The first thing to address is reliability. The whole point of me buying a new 4WD is I couldn’t afford to keep repairing my old one. Reliability was my number 1 concern and the main reason I went with their conservative towing and touring package rather than asking them to push the limits on pure power. On that front, the Ranger has been flawless. There’s been no check engine lights, no funny starting characteristics, no excessive smoke or increase in fuel usage that’d indicate everything isn’t A-Okay. It’s even been through Ford service again and they were completely happy with how it’s all performing.

The performance is still as good as ever as well, the upside to re-mapping rather than old-school diesel tuning. It can’t really go out of tune, unless the ECU gets wiped or I get the tune taken out there’s no way performance and fuel economy can go back to how it was before.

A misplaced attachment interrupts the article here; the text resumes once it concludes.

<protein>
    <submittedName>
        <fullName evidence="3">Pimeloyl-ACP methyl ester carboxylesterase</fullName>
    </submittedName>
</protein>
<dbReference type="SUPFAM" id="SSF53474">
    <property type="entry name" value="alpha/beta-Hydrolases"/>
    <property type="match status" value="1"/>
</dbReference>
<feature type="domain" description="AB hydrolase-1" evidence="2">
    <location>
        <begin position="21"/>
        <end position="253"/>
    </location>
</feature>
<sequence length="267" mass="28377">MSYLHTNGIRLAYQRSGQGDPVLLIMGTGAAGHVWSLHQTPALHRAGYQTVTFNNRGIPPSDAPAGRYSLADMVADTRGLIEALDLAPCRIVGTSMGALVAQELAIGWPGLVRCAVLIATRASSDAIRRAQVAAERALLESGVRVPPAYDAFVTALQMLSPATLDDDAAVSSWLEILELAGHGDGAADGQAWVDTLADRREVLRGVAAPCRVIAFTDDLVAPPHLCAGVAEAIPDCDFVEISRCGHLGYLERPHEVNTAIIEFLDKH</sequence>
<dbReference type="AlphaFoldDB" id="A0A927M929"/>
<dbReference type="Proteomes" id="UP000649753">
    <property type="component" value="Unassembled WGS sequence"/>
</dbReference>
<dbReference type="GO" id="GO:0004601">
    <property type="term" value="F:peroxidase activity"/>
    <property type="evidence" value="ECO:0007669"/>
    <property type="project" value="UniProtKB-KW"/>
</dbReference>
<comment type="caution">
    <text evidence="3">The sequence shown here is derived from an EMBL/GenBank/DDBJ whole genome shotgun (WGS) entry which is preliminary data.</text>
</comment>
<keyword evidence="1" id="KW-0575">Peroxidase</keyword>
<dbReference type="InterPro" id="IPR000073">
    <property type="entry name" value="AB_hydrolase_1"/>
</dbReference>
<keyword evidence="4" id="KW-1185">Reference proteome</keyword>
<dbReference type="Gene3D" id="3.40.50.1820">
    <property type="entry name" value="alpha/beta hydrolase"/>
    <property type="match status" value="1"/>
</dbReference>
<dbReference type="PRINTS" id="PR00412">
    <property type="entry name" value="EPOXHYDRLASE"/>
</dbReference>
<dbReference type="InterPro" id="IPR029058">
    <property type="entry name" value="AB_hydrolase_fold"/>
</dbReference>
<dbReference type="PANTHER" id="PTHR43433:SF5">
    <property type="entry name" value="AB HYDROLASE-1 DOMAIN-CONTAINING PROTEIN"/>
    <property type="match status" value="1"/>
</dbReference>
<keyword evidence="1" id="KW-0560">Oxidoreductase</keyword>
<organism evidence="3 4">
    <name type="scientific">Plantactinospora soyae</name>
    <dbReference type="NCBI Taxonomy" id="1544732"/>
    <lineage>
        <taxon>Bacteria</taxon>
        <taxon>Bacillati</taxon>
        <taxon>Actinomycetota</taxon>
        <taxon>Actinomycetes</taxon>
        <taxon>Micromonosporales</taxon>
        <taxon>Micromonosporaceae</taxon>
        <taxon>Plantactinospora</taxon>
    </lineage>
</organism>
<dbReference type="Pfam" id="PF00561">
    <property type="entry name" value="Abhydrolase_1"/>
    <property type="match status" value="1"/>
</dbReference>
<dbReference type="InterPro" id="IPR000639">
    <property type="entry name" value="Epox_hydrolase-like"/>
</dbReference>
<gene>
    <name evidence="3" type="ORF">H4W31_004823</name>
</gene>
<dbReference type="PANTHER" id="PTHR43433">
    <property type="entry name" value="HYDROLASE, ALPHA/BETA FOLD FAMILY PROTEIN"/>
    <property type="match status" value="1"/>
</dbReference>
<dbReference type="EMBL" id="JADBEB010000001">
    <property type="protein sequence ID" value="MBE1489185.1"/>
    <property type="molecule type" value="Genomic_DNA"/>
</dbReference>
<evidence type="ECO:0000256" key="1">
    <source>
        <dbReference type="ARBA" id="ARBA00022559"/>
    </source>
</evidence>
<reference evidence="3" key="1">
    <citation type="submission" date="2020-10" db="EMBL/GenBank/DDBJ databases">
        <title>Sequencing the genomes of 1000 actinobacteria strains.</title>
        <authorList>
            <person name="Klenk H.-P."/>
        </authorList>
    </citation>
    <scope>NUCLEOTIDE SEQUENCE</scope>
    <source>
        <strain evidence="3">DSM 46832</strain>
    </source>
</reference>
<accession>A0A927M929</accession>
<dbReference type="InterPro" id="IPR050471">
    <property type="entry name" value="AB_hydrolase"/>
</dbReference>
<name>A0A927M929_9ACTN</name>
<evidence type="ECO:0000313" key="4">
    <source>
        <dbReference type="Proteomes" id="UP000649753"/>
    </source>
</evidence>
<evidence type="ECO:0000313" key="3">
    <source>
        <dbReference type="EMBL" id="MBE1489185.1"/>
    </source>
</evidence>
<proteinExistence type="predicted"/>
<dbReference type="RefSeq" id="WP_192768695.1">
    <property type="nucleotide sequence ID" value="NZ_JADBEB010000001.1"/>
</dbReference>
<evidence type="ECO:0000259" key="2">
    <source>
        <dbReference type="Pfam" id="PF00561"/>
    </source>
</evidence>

One thing worth mentioning is the Ranger is now a fair bit heavier with a heap of heavy-duty armour I’ve been fitting to it and I’ve recently stepped up from the stock 265/60R17 lightweight street tyres to a heavier 285/70R17 mud tyre. It’s increased rolling diameter and weight so was expected to knock fuel economy and power around drastically. Many with my model Ranger and similar tyres are reporting around 13L/100km, mine is now around 11L/100km, so despite bumping up 1.5L/100km since the stock tyres it’s chewing 2L/100km less than non-remapped vehicles so I’d still chalk that up as a win. The power remains relatively unchanged as well. In older 4WDs I’ve had, a step up like that has almost always necessitated gearing changes, in the re-mapped Ranger it’s barely noticeable. It’s also worth mentioning it goes from sea level to around 1000m above multiple times a week so certainly has its work cut out for it.